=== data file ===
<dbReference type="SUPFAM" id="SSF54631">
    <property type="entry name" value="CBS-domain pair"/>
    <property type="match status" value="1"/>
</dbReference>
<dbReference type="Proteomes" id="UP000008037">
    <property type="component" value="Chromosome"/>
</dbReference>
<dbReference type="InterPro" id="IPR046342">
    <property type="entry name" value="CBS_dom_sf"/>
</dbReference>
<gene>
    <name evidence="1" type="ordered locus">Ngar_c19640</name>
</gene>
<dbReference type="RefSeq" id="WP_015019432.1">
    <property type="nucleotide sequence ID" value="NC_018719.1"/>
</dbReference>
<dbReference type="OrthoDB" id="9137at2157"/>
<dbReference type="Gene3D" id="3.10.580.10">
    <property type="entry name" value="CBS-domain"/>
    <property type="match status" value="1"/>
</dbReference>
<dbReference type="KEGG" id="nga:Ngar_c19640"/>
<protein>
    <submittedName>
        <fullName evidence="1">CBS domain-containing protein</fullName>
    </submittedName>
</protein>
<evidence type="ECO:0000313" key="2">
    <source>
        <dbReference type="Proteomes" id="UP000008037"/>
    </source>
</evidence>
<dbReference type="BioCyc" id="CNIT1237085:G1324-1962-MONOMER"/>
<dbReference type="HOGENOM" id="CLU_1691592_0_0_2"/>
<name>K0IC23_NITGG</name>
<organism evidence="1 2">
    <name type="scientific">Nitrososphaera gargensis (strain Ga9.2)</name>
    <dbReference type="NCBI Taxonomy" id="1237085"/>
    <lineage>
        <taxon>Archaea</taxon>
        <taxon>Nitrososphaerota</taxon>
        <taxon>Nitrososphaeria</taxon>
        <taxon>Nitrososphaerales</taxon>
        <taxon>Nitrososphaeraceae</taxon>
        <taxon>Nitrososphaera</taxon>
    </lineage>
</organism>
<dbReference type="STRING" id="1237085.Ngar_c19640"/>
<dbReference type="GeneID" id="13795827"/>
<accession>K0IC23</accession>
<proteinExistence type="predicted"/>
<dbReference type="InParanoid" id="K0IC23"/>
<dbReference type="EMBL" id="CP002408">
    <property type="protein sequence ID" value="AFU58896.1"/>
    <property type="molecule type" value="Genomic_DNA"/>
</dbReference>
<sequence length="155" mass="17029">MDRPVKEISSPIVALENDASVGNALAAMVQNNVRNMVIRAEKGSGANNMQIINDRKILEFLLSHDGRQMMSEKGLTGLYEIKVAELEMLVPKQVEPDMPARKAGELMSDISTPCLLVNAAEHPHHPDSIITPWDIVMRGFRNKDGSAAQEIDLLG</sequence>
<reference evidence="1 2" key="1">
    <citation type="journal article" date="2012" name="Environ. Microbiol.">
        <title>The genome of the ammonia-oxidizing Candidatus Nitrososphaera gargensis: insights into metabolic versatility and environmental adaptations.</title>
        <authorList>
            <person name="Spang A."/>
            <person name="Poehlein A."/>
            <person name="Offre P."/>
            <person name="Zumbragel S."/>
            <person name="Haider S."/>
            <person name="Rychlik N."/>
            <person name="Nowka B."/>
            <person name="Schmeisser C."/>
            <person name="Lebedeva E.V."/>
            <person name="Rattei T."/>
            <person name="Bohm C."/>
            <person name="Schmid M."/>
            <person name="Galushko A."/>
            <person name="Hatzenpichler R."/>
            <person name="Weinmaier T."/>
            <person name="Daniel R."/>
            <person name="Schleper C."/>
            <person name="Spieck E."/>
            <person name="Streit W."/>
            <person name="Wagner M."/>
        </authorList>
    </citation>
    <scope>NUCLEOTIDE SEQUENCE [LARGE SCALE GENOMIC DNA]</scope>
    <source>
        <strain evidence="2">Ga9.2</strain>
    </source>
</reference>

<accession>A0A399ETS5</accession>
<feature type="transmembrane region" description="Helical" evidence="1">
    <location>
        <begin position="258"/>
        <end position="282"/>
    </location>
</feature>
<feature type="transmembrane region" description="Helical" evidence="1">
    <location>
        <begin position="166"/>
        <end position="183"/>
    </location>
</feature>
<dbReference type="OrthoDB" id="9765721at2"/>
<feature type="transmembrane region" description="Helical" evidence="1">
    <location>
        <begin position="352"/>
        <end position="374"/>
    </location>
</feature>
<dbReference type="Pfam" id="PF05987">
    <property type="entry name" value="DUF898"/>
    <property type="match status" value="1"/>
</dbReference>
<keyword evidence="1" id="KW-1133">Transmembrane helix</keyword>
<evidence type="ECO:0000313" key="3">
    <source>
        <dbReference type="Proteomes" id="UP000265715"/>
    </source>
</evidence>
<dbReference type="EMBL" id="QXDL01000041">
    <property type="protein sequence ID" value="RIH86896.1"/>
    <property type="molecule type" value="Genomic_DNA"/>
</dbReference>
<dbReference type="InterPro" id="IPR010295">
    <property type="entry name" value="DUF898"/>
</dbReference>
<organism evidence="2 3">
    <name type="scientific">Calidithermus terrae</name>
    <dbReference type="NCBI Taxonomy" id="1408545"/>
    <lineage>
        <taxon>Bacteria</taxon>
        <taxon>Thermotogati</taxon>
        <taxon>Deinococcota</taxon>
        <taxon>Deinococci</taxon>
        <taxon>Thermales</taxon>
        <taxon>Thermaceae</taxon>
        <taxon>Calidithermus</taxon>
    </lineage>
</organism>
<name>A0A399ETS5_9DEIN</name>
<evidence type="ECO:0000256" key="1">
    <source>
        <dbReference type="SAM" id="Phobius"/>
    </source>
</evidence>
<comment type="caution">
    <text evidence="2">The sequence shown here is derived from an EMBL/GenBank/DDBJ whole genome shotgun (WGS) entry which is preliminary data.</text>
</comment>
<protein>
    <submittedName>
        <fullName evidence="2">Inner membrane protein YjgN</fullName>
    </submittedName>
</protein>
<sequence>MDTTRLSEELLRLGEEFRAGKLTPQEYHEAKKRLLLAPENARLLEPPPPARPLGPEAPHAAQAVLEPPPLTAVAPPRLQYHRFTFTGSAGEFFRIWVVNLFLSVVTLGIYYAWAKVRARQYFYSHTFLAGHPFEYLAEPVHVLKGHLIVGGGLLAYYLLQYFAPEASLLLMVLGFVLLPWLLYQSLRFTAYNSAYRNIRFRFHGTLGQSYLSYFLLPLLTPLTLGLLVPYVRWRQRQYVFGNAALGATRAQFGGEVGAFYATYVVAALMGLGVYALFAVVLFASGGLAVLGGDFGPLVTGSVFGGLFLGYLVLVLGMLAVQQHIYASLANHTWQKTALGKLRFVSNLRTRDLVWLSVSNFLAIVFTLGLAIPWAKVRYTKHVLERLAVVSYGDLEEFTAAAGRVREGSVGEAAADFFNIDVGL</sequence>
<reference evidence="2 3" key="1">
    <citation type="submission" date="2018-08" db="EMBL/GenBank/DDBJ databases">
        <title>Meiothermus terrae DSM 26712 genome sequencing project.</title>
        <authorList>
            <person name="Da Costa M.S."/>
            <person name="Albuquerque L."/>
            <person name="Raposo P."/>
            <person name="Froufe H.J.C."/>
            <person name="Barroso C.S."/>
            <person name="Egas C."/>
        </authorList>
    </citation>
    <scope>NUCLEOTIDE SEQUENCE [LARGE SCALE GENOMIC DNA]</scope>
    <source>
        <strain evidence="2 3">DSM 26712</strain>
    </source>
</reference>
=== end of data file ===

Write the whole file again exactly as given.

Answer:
<dbReference type="SUPFAM" id="SSF54631">
    <property type="entry name" value="CBS-domain pair"/>
    <property type="match status" value="1"/>
</dbReference>
<dbReference type="Proteomes" id="UP000008037">
    <property type="component" value="Chromosome"/>
</dbReference>
<dbReference type="InterPro" id="IPR046342">
    <property type="entry name" value="CBS_dom_sf"/>
</dbReference>
<gene>
    <name evidence="1" type="ordered locus">Ngar_c19640</name>
</gene>
<dbReference type="RefSeq" id="WP_015019432.1">
    <property type="nucleotide sequence ID" value="NC_018719.1"/>
</dbReference>
<dbReference type="OrthoDB" id="9137at2157"/>
<dbReference type="Gene3D" id="3.10.580.10">
    <property type="entry name" value="CBS-domain"/>
    <property type="match status" value="1"/>
</dbReference>
<dbReference type="KEGG" id="nga:Ngar_c19640"/>
<protein>
    <submittedName>
        <fullName evidence="1">CBS domain-containing protein</fullName>
    </submittedName>
</protein>
<evidence type="ECO:0000313" key="2">
    <source>
        <dbReference type="Proteomes" id="UP000008037"/>
    </source>
</evidence>
<dbReference type="BioCyc" id="CNIT1237085:G1324-1962-MONOMER"/>
<dbReference type="HOGENOM" id="CLU_1691592_0_0_2"/>
<name>K0IC23_NITGG</name>
<organism evidence="1 2">
    <name type="scientific">Nitrososphaera gargensis (strain Ga9.2)</name>
    <dbReference type="NCBI Taxonomy" id="1237085"/>
    <lineage>
        <taxon>Archaea</taxon>
        <taxon>Nitrososphaerota</taxon>
        <taxon>Nitrososphaeria</taxon>
        <taxon>Nitrososphaerales</taxon>
        <taxon>Nitrososphaeraceae</taxon>
        <taxon>Nitrososphaera</taxon>
    </lineage>
</organism>
<dbReference type="STRING" id="1237085.Ngar_c19640"/>
<dbReference type="GeneID" id="13795827"/>
<accession>K0IC23</accession>
<proteinExistence type="predicted"/>
<dbReference type="InParanoid" id="K0IC23"/>
<dbReference type="EMBL" id="CP002408">
    <property type="protein sequence ID" value="AFU58896.1"/>
    <property type="molecule type" value="Genomic_DNA"/>
</dbReference>
<sequence length="155" mass="17029">MDRPVKEISSPIVALENDASVGNALAAMVQNNVRNMVIRAEKGSGANNMQIINDRKILEFLLSHDGRQMMSEKGLTGLYEIKVAELEMLVPKQVEPDMPARKAGELMSDISTPCLLVNAAEHPHHPDSIITPWDIVMRGFRNKDGSAAQEIDLLG</sequence>
<reference evidence="1 2" key="1">
    <citation type="journal article" date="2012" name="Environ. Microbiol.">
        <title>The genome of the ammonia-oxidizing Candidatus Nitrososphaera gargensis: insights into metabolic versatility and environmental adaptations.</title>
        <authorList>
            <person name="Spang A."/>
            <person name="Poehlein A."/>
            <person name="Offre P."/>
            <person name="Zumbragel S."/>
            <person name="Haider S."/>
            <person name="Rychlik N."/>
            <person name="Nowka B."/>
            <person name="Schmeisser C."/>
            <person name="Lebedeva E.V."/>
            <person name="Rattei T."/>
            <person name="Bohm C."/>
            <person name="Schmid M."/>
            <person name="Galushko A."/>
            <person name="Hatzenpichler R."/>
            <person name="Weinmaier T."/>
            <person name="Daniel R."/>
            <person name="Schleper C."/>
            <person name="Spieck E."/>
            <person name="Streit W."/>
            <person name="Wagner M."/>
        </authorList>
    </citation>
    <scope>NUCLEOTIDE SEQUENCE [LARGE SCALE GENOMIC DNA]</scope>
    <source>
        <strain evidence="2">Ga9.2</strain>
    </source>
</reference>

<accession>A0A399ETS5</accession>
<feature type="transmembrane region" description="Helical" evidence="1">
    <location>
        <begin position="258"/>
        <end position="282"/>
    </location>
</feature>
<feature type="transmembrane region" description="Helical" evidence="1">
    <location>
        <begin position="166"/>
        <end position="183"/>
    </location>
</feature>
<dbReference type="OrthoDB" id="9765721at2"/>
<feature type="transmembrane region" description="Helical" evidence="1">
    <location>
        <begin position="352"/>
        <end position="374"/>
    </location>
</feature>
<dbReference type="Pfam" id="PF05987">
    <property type="entry name" value="DUF898"/>
    <property type="match status" value="1"/>
</dbReference>
<keyword evidence="1" id="KW-1133">Transmembrane helix</keyword>
<evidence type="ECO:0000313" key="3">
    <source>
        <dbReference type="Proteomes" id="UP000265715"/>
    </source>
</evidence>
<dbReference type="EMBL" id="QXDL01000041">
    <property type="protein sequence ID" value="RIH86896.1"/>
    <property type="molecule type" value="Genomic_DNA"/>
</dbReference>
<dbReference type="InterPro" id="IPR010295">
    <property type="entry name" value="DUF898"/>
</dbReference>
<organism evidence="2 3">
    <name type="scientific">Calidithermus terrae</name>
    <dbReference type="NCBI Taxonomy" id="1408545"/>
    <lineage>
        <taxon>Bacteria</taxon>
        <taxon>Thermotogati</taxon>
        <taxon>Deinococcota</taxon>
        <taxon>Deinococci</taxon>
        <taxon>Thermales</taxon>
        <taxon>Thermaceae</taxon>
        <taxon>Calidithermus</taxon>
    </lineage>
</organism>
<name>A0A399ETS5_9DEIN</name>
<evidence type="ECO:0000256" key="1">
    <source>
        <dbReference type="SAM" id="Phobius"/>
    </source>
</evidence>
<comment type="caution">
    <text evidence="2">The sequence shown here is derived from an EMBL/GenBank/DDBJ whole genome shotgun (WGS) entry which is preliminary data.</text>
</comment>
<protein>
    <submittedName>
        <fullName evidence="2">Inner membrane protein YjgN</fullName>
    </submittedName>
</protein>
<sequence>MDTTRLSEELLRLGEEFRAGKLTPQEYHEAKKRLLLAPENARLLEPPPPARPLGPEAPHAAQAVLEPPPLTAVAPPRLQYHRFTFTGSAGEFFRIWVVNLFLSVVTLGIYYAWAKVRARQYFYSHTFLAGHPFEYLAEPVHVLKGHLIVGGGLLAYYLLQYFAPEASLLLMVLGFVLLPWLLYQSLRFTAYNSAYRNIRFRFHGTLGQSYLSYFLLPLLTPLTLGLLVPYVRWRQRQYVFGNAALGATRAQFGGEVGAFYATYVVAALMGLGVYALFAVVLFASGGLAVLGGDFGPLVTGSVFGGLFLGYLVLVLGMLAVQQHIYASLANHTWQKTALGKLRFVSNLRTRDLVWLSVSNFLAIVFTLGLAIPWAKVRYTKHVLERLAVVSYGDLEEFTAAAGRVREGSVGEAAADFFNIDVGL</sequence>
<reference evidence="2 3" key="1">
    <citation type="submission" date="2018-08" db="EMBL/GenBank/DDBJ databases">
        <title>Meiothermus terrae DSM 26712 genome sequencing project.</title>
        <authorList>
            <person name="Da Costa M.S."/>
            <person name="Albuquerque L."/>
            <person name="Raposo P."/>
            <person name="Froufe H.J.C."/>
            <person name="Barroso C.S."/>
            <person name="Egas C."/>
        </authorList>
    </citation>
    <scope>NUCLEOTIDE SEQUENCE [LARGE SCALE GENOMIC DNA]</scope>
    <source>
        <strain evidence="2 3">DSM 26712</strain>
    </source>
</reference>